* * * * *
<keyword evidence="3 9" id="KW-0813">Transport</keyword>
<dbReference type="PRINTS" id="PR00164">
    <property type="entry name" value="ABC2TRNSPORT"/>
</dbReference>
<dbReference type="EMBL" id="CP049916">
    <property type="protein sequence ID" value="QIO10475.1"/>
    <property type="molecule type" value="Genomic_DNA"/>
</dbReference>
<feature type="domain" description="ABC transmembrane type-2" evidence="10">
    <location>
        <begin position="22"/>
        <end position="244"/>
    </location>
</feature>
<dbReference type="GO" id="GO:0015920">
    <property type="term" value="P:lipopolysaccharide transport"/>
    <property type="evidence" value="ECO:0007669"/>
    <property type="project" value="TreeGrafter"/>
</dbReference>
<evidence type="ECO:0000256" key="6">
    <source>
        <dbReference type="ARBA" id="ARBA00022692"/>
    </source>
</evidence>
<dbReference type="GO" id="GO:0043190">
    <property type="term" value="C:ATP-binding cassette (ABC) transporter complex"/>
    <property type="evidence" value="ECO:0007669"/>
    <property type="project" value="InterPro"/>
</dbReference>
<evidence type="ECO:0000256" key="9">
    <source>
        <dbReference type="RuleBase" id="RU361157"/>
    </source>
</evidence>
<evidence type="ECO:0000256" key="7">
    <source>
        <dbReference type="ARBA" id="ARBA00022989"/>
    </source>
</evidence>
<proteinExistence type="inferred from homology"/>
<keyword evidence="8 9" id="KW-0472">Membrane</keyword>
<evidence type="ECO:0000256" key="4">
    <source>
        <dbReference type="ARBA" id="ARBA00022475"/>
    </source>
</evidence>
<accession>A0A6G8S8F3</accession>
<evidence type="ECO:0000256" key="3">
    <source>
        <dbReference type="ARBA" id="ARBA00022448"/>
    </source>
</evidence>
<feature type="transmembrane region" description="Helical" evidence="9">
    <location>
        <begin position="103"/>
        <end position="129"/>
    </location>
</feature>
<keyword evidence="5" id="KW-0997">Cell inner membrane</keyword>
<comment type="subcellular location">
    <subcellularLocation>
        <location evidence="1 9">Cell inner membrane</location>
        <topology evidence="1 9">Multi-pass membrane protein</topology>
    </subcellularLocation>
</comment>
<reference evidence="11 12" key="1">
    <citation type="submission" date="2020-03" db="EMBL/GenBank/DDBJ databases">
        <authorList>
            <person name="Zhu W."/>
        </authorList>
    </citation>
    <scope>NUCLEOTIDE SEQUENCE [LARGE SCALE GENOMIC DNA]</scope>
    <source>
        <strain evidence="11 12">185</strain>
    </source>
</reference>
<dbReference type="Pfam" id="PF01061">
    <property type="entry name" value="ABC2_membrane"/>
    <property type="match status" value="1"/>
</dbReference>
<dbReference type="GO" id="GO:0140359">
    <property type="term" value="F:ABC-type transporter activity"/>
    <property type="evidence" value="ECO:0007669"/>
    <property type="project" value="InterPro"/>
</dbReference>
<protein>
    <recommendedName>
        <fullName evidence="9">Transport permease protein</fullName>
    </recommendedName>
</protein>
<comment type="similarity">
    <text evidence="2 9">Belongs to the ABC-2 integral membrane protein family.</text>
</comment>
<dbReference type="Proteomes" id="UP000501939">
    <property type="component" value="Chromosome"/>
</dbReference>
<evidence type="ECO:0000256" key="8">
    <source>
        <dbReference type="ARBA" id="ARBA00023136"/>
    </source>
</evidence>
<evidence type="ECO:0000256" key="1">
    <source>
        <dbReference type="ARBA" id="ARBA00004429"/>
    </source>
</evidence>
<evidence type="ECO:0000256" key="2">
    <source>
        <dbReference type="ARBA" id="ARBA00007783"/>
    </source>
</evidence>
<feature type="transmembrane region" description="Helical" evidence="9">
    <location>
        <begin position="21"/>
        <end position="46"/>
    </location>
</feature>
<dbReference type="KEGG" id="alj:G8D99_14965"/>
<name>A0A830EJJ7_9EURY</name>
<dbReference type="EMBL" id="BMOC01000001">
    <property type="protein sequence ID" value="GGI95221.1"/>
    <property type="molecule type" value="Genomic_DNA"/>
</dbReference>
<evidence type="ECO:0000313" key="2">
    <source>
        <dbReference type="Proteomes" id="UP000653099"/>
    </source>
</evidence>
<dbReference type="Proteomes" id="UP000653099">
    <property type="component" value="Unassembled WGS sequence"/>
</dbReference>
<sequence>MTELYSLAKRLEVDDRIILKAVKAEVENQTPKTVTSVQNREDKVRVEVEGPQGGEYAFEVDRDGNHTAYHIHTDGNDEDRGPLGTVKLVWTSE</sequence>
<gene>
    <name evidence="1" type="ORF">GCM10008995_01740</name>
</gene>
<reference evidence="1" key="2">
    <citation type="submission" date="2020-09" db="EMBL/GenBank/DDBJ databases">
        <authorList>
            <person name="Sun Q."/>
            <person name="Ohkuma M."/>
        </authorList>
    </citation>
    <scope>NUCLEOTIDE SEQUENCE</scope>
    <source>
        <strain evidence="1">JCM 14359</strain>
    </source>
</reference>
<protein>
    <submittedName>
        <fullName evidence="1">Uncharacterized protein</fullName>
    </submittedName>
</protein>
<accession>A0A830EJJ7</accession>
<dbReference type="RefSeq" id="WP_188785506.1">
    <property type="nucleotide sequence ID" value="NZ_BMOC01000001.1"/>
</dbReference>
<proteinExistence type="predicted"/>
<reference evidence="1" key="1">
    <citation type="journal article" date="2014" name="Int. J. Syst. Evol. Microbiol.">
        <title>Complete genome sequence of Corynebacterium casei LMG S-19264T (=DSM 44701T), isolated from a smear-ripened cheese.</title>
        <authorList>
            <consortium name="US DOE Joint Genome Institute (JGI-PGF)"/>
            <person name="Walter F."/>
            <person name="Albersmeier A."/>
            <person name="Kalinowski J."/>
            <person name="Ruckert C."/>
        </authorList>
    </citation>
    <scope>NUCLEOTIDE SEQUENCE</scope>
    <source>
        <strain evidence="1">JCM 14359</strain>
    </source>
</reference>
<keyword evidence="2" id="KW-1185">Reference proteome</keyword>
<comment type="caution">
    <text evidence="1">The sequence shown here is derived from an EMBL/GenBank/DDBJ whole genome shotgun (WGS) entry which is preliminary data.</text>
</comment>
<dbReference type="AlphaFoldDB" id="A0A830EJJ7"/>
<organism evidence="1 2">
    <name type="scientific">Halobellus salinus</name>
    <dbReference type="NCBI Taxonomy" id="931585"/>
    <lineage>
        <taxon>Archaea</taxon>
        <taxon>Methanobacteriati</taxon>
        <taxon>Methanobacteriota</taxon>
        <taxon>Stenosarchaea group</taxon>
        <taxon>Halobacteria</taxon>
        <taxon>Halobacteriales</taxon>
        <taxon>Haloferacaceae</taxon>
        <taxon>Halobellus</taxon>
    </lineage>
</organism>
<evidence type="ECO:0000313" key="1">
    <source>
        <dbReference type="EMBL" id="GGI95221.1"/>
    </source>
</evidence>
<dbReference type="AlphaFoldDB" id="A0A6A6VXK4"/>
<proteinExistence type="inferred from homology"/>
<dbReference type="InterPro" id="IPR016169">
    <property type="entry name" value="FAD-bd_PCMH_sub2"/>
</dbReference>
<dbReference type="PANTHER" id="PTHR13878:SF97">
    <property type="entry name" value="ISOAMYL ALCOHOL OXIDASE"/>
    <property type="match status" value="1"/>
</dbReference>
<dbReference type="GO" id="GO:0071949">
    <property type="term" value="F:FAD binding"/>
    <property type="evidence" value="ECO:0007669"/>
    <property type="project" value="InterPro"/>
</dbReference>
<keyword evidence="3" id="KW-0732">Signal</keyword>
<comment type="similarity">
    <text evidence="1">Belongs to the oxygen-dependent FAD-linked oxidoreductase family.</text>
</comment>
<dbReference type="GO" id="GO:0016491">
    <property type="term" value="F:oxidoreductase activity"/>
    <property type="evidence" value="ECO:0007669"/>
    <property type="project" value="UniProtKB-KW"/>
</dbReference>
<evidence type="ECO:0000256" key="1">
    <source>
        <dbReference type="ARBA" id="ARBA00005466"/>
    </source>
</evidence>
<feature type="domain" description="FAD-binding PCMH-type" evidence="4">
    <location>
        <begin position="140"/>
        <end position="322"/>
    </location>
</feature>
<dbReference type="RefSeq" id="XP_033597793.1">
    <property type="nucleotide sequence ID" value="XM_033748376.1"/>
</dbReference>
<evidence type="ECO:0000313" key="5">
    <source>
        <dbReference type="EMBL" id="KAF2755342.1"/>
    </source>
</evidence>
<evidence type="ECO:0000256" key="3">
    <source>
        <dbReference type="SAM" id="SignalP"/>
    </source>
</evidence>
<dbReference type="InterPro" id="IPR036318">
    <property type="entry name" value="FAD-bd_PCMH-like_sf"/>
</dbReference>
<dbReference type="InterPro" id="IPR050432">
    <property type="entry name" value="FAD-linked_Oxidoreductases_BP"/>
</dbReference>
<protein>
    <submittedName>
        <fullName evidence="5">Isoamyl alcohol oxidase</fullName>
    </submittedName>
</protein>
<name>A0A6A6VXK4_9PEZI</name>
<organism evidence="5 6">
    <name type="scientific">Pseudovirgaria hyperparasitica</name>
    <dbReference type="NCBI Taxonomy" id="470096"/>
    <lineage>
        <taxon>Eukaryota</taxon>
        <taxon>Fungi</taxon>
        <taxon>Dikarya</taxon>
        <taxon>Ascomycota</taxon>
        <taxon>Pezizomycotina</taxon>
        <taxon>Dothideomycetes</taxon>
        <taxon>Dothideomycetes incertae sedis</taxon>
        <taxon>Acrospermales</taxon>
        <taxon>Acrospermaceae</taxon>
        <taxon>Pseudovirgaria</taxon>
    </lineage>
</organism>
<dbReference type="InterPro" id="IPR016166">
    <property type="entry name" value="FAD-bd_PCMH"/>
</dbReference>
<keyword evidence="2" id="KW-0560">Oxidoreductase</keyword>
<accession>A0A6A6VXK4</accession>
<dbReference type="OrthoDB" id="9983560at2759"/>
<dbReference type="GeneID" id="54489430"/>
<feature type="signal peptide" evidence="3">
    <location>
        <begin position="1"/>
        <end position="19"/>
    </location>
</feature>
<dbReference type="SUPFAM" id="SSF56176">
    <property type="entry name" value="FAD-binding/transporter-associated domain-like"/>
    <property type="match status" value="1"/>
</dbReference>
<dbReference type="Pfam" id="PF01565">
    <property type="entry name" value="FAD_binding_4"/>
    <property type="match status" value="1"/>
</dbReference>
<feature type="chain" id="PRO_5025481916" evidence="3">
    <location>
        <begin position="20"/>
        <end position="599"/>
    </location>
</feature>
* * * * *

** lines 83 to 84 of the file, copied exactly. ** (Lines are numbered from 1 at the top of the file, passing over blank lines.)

    <property type="evidence" value="ECO:0007669"/>
    <property type="project" value="InterPro"/>